Either there are very different people on Twitter than the average Jane Q. Everywoman, or we tend to say very different things in public than we do in private.
Pew Research took a long look at what Twitterati say about major social and political issues and compared it to what opinion polls say. The differences are significant.
“At times the Twitter conversation is more liberal than survey responses, while at other times it is more conservative,” the research firm said when announcing the results. “Often it is the overall negativity that stands out.”
For example, Twitter users were 46 percent positive about California’s February 2012 same-sex marriage ruling, and only 8 percent negative. Public opinion polls, however, which are both anonymous and run with at least some attempt at scientific sampling, were only 33 percent positive — and 44 percent negative. And while Twitter Nation was 77 percent happy that President Barack Obama was re-elected, America was only 52 percent unhappy, and 45 percent unhappy.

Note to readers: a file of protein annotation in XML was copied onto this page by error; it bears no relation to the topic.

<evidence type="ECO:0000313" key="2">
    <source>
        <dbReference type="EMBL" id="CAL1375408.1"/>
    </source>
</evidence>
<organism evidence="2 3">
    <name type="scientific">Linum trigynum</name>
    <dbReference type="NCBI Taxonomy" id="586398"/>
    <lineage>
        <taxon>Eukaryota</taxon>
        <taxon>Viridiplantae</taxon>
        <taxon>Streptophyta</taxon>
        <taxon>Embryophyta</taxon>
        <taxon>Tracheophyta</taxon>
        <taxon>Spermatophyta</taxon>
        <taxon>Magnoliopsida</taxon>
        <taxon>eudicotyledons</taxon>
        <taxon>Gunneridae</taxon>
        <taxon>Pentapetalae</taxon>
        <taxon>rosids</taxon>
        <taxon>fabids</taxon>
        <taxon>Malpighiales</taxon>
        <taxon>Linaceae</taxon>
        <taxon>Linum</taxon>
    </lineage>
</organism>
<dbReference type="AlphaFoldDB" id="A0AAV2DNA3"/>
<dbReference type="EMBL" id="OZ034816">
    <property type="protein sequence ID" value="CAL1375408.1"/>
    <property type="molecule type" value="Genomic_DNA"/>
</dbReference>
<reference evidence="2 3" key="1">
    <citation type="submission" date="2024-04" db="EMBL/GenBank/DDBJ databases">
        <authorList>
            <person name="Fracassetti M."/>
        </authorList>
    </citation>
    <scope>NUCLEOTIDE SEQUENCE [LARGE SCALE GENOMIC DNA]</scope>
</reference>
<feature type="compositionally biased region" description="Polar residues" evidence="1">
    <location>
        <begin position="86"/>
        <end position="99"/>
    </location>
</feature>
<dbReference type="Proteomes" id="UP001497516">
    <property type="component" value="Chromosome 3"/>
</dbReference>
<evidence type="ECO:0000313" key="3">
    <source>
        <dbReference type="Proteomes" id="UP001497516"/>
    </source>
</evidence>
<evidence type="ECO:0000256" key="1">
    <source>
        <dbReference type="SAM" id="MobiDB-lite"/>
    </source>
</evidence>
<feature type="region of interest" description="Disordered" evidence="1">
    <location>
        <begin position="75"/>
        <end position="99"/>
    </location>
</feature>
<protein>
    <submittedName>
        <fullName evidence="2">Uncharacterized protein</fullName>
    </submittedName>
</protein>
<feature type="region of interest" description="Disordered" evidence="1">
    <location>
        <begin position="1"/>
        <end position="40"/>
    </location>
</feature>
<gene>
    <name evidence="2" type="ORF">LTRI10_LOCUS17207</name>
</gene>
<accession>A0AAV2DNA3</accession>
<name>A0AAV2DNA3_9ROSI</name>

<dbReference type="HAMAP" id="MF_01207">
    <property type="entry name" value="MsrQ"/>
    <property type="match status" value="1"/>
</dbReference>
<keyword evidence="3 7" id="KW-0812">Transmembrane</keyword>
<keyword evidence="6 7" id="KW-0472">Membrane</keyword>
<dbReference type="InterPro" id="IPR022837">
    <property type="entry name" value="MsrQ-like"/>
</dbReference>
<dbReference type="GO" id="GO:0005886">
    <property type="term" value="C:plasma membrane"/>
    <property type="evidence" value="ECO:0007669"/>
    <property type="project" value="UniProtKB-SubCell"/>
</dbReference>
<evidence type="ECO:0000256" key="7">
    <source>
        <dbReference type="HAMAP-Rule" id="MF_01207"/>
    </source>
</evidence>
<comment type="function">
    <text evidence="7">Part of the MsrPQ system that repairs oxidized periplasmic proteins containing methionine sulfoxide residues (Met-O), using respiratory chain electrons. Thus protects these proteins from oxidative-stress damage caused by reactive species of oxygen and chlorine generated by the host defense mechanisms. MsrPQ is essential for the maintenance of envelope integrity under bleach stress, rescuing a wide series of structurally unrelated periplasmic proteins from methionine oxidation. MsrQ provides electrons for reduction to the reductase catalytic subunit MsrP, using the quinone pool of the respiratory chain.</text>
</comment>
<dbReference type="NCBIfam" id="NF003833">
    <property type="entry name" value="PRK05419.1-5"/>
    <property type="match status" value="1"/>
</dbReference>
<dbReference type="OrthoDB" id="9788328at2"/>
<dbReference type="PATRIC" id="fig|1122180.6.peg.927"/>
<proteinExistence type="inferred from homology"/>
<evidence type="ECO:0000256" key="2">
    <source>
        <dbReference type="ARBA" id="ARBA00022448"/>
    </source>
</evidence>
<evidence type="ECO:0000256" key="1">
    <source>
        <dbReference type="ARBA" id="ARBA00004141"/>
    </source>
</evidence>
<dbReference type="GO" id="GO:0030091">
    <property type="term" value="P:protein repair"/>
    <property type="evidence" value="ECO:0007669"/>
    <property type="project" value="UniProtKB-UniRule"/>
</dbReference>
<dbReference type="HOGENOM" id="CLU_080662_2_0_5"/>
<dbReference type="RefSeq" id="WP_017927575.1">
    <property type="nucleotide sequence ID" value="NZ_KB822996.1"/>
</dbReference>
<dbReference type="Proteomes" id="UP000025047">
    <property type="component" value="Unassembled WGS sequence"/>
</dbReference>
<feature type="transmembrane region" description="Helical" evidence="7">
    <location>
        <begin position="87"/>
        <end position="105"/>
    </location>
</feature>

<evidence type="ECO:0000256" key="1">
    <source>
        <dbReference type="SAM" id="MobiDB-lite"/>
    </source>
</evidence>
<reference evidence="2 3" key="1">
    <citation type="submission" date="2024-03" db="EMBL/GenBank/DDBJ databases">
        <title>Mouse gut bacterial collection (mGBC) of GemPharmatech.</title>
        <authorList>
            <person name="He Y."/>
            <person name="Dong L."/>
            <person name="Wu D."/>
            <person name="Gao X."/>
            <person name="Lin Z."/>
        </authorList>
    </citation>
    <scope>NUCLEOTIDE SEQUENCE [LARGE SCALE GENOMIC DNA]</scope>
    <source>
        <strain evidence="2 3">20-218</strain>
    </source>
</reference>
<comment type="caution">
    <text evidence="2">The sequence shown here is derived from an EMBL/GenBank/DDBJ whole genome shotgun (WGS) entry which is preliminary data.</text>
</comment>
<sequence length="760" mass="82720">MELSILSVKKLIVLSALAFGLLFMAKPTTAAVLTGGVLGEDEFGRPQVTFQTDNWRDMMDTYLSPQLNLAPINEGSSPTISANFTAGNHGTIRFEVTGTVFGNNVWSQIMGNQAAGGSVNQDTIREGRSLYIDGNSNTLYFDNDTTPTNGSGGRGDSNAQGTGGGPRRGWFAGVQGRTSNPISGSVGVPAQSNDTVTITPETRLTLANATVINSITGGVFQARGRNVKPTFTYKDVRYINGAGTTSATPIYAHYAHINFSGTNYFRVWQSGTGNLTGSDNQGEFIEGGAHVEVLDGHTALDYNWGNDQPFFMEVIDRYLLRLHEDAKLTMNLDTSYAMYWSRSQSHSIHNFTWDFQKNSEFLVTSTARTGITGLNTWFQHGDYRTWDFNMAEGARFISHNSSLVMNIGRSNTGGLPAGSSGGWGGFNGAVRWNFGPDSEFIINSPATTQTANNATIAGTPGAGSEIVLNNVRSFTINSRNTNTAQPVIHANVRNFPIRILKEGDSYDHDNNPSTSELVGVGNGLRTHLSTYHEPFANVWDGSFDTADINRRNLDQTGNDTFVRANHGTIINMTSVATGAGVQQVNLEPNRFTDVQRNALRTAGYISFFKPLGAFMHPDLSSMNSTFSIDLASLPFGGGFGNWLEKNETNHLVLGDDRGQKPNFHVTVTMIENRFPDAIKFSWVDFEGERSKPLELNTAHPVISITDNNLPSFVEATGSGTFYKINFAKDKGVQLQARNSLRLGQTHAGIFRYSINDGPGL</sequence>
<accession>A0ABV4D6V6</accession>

In addition, during the October presidential debates 66 percent of Americans polled thought GOP candidate Mitt Romney had done a better job, but 59 percent of Twitter users thought Obama had won.
Why the difference?
Pew says that Twitter users are only a small slice of the overall population. Only about three percent of U.S. adults tweet or retweet news, and only 13 percent say they read Twitter updates. This small slice, according to Pew, skews young and skews Democrat … and skews the overall reaction to public events.
The upshot on Twitter polls?
“While this provides an interesting look into how communities of interest respond to different circumstances, it does not reliably correlate with the overall reaction of adults nationwide,” the Pew report says.
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